- Who will work on the project? Faculty, staff, students (grad and undergrad), and post docs.
- “Key personnel” will include the most important people for a successful project. This normally excludes post docs and students.
- What are each person’s tasks? Each person should have a reason to be considered a member of the project. Make sure these roles are clearly defined in the budget or justification.
- How much time should each person need to complete assigned tasks? This can be an average yearly percent, number of person months or number of hours depending on the type of assignment.
- Does each person work for the UW? If no, the individual(s) will be included under Subcontracts or as a consultant/service.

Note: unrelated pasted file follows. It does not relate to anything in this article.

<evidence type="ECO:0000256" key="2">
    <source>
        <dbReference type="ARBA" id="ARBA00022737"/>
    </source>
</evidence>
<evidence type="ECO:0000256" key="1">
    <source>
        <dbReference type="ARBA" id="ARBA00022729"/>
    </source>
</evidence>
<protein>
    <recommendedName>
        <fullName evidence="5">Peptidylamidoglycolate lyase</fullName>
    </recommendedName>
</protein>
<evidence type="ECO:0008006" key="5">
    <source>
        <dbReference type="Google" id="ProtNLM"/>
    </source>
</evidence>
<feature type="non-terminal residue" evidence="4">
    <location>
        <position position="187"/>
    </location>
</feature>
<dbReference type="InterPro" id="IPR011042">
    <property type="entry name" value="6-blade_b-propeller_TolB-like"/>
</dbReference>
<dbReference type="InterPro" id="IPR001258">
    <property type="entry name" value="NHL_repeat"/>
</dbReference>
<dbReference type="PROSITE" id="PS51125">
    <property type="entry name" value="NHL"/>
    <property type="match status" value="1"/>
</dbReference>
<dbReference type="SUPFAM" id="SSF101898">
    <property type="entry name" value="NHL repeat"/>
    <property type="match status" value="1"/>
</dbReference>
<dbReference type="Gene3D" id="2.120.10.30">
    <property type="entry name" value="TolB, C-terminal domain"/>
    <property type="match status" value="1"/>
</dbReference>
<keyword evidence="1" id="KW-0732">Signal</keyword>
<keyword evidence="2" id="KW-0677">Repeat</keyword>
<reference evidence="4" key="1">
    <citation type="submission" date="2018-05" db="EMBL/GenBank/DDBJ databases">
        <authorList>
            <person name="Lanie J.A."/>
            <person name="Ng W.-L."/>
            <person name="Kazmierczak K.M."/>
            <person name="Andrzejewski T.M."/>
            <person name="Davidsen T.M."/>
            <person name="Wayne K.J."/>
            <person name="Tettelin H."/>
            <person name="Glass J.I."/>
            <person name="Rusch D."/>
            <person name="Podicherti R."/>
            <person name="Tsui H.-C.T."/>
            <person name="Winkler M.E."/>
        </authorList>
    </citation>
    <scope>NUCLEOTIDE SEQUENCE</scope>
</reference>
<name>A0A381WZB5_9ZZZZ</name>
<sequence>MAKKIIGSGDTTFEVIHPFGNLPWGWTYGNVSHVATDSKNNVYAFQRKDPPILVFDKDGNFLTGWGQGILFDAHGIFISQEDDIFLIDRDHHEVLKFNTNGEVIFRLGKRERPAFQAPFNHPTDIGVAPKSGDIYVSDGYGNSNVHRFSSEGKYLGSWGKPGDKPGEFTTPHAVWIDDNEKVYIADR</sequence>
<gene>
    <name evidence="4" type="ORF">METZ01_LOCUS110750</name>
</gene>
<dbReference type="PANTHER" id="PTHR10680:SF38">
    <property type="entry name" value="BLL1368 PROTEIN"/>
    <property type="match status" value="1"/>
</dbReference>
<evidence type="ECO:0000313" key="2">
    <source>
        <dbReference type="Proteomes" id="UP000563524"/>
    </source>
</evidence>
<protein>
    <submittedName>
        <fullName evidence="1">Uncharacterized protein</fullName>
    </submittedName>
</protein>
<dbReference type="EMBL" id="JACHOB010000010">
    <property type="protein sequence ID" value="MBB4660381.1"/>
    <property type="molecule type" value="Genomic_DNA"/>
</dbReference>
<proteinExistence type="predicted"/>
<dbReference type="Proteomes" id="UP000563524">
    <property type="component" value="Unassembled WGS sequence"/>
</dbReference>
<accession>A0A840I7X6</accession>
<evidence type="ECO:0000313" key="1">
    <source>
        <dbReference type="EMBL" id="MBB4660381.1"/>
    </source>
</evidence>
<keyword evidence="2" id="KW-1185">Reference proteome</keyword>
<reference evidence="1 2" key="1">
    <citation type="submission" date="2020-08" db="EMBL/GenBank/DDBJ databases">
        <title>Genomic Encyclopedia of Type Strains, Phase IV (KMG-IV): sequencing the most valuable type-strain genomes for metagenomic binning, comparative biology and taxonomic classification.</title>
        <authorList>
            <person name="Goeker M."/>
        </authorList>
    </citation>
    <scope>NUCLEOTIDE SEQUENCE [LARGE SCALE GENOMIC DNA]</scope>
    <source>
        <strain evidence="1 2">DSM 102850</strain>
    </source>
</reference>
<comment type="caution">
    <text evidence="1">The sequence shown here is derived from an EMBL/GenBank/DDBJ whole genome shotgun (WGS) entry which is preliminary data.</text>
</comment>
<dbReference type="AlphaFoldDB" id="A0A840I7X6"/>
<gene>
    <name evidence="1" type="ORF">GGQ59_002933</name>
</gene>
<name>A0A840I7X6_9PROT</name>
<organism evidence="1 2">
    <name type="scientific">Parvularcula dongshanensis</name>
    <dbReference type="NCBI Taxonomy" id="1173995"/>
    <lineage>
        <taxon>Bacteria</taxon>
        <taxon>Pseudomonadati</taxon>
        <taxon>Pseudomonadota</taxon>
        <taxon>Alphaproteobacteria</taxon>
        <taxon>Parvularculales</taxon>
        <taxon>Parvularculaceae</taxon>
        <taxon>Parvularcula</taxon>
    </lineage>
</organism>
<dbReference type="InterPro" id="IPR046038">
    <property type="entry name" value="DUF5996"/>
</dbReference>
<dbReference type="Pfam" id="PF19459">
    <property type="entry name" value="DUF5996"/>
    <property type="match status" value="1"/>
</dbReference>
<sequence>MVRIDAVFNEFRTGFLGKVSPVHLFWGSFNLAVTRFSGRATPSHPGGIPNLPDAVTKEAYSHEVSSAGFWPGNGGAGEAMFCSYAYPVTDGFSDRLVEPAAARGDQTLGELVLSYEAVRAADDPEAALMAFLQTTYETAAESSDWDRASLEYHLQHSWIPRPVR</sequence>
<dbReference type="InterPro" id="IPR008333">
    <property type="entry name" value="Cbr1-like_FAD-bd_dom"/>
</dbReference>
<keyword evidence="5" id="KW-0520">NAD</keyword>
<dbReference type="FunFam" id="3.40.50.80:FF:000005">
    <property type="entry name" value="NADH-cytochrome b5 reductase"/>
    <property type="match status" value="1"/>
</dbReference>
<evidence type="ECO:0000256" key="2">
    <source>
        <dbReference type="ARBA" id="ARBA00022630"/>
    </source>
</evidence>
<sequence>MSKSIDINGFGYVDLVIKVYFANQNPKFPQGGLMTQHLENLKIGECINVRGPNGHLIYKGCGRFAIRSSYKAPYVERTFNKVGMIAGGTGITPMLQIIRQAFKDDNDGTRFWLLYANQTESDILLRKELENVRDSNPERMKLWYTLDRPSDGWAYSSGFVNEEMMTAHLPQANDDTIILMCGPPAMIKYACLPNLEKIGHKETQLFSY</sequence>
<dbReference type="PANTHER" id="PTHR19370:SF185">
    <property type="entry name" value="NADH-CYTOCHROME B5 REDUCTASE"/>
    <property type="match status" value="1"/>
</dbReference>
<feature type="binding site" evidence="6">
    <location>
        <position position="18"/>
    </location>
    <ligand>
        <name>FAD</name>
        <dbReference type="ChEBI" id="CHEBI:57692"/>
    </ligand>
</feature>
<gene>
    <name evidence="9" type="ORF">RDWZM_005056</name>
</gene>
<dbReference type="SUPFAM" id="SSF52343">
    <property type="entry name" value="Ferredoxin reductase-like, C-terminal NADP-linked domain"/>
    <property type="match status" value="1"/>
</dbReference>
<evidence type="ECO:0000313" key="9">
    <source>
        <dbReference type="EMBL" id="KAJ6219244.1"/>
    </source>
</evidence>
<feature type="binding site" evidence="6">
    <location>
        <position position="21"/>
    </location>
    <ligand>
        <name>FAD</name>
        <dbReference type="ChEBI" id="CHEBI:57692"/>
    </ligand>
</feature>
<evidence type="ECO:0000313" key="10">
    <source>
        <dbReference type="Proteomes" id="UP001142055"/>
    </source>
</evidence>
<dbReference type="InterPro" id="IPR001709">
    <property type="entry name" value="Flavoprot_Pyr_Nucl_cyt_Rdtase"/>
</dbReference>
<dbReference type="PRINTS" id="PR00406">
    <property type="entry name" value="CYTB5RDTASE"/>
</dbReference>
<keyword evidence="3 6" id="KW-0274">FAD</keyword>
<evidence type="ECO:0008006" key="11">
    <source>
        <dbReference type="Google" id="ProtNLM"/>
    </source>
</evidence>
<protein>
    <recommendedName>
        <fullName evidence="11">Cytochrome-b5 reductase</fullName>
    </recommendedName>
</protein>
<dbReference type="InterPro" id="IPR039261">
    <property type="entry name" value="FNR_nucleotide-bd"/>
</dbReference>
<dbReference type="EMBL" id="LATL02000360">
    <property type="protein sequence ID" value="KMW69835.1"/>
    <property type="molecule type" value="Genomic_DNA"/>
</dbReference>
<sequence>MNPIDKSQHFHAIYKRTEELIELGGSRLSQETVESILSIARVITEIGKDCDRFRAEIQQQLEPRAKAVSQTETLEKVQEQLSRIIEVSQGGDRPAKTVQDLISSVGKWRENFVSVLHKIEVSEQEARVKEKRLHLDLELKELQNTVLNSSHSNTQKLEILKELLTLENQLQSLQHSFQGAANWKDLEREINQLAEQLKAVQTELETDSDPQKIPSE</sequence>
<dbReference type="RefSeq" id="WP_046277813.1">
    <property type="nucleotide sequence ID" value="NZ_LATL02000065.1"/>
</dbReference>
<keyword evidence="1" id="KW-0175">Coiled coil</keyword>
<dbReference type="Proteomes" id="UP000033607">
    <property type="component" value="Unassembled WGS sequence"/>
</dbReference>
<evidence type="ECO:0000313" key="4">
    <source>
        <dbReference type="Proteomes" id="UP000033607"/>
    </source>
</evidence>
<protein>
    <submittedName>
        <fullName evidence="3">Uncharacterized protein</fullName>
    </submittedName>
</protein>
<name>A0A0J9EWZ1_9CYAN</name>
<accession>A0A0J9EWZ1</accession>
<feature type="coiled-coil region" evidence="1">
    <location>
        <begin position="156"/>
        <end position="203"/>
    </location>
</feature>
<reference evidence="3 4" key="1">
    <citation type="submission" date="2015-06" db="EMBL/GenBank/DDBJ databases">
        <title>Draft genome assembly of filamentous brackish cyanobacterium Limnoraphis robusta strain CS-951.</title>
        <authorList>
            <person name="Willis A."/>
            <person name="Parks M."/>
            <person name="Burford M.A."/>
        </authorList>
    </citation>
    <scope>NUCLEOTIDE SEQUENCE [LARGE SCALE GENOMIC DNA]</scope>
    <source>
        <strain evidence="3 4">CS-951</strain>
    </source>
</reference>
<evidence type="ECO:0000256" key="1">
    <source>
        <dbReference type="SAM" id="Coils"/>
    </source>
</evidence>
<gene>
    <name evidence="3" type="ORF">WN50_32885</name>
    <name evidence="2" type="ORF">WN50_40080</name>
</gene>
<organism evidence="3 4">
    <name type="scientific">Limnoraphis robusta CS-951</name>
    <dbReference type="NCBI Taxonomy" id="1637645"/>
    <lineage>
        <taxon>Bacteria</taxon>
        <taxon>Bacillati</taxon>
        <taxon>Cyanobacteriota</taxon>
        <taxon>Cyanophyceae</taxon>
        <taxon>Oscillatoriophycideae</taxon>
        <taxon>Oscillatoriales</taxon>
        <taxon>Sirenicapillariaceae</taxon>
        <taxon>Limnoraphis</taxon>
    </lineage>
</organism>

- Are students included? Grad and undergraduate students can be budgeted as tuition, stipends, or hourly pay.
Effort is a very important piece of a grant and of work at an academic institution. Grant effort is recorded and scrutinized closely due to federal regulations. Always be sure that the amount of effort proposed is accurate. If awarded, the effort that is proposed is the effort that will need to be worked on the grant. Deviations of up to 25% are allowable for key personnel without sponsor approval (on most awards), but anything more will need to go back to the sponsor.
Personnel is also the largest category in most budgets. Therefore, accuracy is important to limit over-expenditures.
The University of Washington has negotiated benefit rates.: